Elements of Educational Technology
Instructions: You will explore and provide your perspective/reflection on one of the following elements, specifically how the word relates to or enables a better understanding of the definition of educational technology: (1) Study (2) Ethical practice (3) Facilitating (4) Learning (5) Improving (6) Performance (7) Creating (8) Using (9) Managing (10) Appropriate (11) Technological (12) Processes (13) Resources.
Definition of Educational Technology (2004):
According to the Association for Educational Communications and Technology (AECT), Educational technology is the study and ethical practice of facilitating learning and improving performance by creating, using, and managing appropriate technological processes and resources.
The one I pick is number 3, facilitating. Even though it may seem like I picked facilitating because it was near the beginning of the chapter, that is merely a coincidence. When I read the description that goes with facilitating, it proved to be different than what I expected. I expected to read about how as education has become influenced more by the invasiveness of technology, the teacher’s role has been replaced by that of a passive facilitator who merely monitors the students. I thought that in this facilitator scenario, teachers do not have the responsibility of determining what gets taught or how to teach it because when the technology comes in to play, the teaching is exuded through whatever media the students are using. Turns out I was wrong! It has been known to happen.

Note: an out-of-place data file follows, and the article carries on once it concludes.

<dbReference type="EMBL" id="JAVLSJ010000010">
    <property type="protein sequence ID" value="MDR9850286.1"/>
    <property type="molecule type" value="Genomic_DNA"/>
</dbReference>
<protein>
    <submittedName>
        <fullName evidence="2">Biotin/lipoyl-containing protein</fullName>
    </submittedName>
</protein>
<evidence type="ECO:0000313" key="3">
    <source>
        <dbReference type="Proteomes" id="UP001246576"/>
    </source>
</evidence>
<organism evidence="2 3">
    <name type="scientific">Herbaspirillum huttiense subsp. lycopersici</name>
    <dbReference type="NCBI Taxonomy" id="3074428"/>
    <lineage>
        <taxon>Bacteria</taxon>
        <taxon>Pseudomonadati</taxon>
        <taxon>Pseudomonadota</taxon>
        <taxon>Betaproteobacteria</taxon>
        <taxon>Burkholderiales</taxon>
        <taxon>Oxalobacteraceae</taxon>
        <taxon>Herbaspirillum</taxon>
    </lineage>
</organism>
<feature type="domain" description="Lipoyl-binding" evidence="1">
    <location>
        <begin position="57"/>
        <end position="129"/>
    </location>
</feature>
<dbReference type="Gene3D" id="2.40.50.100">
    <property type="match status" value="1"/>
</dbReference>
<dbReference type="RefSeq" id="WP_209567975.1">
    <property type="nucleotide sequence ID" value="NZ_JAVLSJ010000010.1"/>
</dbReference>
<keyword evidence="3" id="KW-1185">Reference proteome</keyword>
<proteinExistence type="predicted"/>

As I read the passage about facilitating, I felt like I was reading my ideal job description. The way the authors described the teachers’ actions is more like the teacher being a coach who has made it possible for students to have open ended opportunities to interact with content such that they gathered the important parts and built them into their psyche. The teacher still scaffolds the lesson, but it is done in such a way that the students take ownership of the direction of the learning and therefore they have mastery of the subject and not just a spectator’s point of view. The concept of constructivism comes into play because the students are constructing meaning. Fortunately when I was taught how to be a teacher, I was taught methods that follow the constructivist approach. It is something that I’ve tried to embody in all of the classes I’ve taught, however the factoid based tests tended to interfere with the slower methods used in constructivism. That soapbox is one I shall stand upon at a later time.